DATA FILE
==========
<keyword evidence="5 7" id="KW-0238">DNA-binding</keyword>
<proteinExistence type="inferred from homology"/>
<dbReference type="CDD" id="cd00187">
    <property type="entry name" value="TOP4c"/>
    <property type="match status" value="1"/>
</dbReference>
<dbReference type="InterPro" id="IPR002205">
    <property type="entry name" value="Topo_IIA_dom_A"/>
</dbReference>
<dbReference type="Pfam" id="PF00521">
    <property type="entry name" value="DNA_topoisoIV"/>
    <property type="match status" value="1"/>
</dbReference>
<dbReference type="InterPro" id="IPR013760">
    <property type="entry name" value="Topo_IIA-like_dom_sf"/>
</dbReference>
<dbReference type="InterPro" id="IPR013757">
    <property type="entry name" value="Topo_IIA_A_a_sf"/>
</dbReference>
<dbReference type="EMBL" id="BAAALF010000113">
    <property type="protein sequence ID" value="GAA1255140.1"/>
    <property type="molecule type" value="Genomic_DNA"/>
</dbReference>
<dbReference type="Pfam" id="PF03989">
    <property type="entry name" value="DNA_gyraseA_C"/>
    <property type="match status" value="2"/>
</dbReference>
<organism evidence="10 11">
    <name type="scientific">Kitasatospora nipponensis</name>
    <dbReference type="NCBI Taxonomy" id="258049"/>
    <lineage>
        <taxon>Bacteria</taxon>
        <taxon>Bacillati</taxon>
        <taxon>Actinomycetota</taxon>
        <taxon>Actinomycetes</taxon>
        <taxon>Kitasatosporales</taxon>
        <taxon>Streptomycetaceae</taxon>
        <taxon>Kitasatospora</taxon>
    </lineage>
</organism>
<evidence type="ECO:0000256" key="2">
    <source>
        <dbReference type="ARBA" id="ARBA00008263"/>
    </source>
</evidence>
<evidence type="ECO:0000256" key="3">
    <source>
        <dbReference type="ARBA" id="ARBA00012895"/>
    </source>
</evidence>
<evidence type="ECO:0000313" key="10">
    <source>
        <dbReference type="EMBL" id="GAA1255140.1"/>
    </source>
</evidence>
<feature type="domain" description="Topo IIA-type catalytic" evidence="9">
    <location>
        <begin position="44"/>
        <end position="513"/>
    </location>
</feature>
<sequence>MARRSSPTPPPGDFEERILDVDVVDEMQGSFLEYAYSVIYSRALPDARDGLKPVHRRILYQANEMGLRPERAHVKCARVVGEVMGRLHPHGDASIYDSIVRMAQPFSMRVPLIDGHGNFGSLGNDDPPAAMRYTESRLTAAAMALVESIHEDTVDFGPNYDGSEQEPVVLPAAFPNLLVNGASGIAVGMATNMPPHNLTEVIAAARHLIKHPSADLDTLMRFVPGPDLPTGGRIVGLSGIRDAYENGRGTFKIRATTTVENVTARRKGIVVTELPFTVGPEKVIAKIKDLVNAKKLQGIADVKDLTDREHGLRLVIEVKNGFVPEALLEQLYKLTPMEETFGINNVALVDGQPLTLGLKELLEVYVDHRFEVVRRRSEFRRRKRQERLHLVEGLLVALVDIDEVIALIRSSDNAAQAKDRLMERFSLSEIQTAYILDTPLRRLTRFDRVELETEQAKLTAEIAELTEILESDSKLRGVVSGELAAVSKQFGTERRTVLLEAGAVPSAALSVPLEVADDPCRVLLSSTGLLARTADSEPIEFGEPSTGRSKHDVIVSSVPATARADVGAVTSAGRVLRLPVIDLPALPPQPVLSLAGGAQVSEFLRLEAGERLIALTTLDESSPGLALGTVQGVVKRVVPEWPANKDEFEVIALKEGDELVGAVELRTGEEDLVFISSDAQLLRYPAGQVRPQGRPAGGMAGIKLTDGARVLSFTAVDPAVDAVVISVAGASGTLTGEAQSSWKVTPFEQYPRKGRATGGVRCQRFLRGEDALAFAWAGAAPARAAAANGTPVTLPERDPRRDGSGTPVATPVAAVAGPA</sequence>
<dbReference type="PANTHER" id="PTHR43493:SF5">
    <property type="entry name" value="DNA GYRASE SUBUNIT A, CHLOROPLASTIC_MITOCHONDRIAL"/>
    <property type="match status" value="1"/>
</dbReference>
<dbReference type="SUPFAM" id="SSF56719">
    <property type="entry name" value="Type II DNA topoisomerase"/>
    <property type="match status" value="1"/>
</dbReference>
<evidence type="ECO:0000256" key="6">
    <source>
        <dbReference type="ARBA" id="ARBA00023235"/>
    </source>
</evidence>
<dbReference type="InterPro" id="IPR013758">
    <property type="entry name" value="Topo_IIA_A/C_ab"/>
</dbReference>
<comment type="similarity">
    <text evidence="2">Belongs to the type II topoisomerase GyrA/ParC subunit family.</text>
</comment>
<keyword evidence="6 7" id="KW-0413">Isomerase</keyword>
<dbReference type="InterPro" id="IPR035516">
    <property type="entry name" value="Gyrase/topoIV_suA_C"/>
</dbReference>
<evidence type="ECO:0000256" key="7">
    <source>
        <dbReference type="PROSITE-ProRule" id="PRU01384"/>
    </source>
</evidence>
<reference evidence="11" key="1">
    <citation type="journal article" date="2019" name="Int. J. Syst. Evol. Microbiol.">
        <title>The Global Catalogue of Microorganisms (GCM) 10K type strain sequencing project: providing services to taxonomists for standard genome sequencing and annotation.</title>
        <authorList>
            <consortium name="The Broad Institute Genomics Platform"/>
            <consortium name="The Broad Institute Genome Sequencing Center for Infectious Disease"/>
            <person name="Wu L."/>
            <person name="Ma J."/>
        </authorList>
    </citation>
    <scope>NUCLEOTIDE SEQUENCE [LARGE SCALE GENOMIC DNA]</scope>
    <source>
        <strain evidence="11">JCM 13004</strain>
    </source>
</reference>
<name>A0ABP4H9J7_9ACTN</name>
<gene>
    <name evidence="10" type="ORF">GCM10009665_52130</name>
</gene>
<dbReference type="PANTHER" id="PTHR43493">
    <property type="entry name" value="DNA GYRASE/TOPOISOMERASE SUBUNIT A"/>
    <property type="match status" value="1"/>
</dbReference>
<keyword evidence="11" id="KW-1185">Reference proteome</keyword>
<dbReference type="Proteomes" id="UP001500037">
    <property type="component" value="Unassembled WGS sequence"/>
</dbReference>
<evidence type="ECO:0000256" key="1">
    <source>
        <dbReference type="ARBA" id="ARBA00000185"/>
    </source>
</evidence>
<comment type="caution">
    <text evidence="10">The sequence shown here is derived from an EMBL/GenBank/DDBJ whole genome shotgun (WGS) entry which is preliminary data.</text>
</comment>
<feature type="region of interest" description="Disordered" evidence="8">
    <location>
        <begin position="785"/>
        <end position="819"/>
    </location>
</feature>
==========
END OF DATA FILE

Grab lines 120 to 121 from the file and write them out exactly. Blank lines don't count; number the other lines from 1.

        <dbReference type="ARBA" id="ARBA00000185"/>
    </source>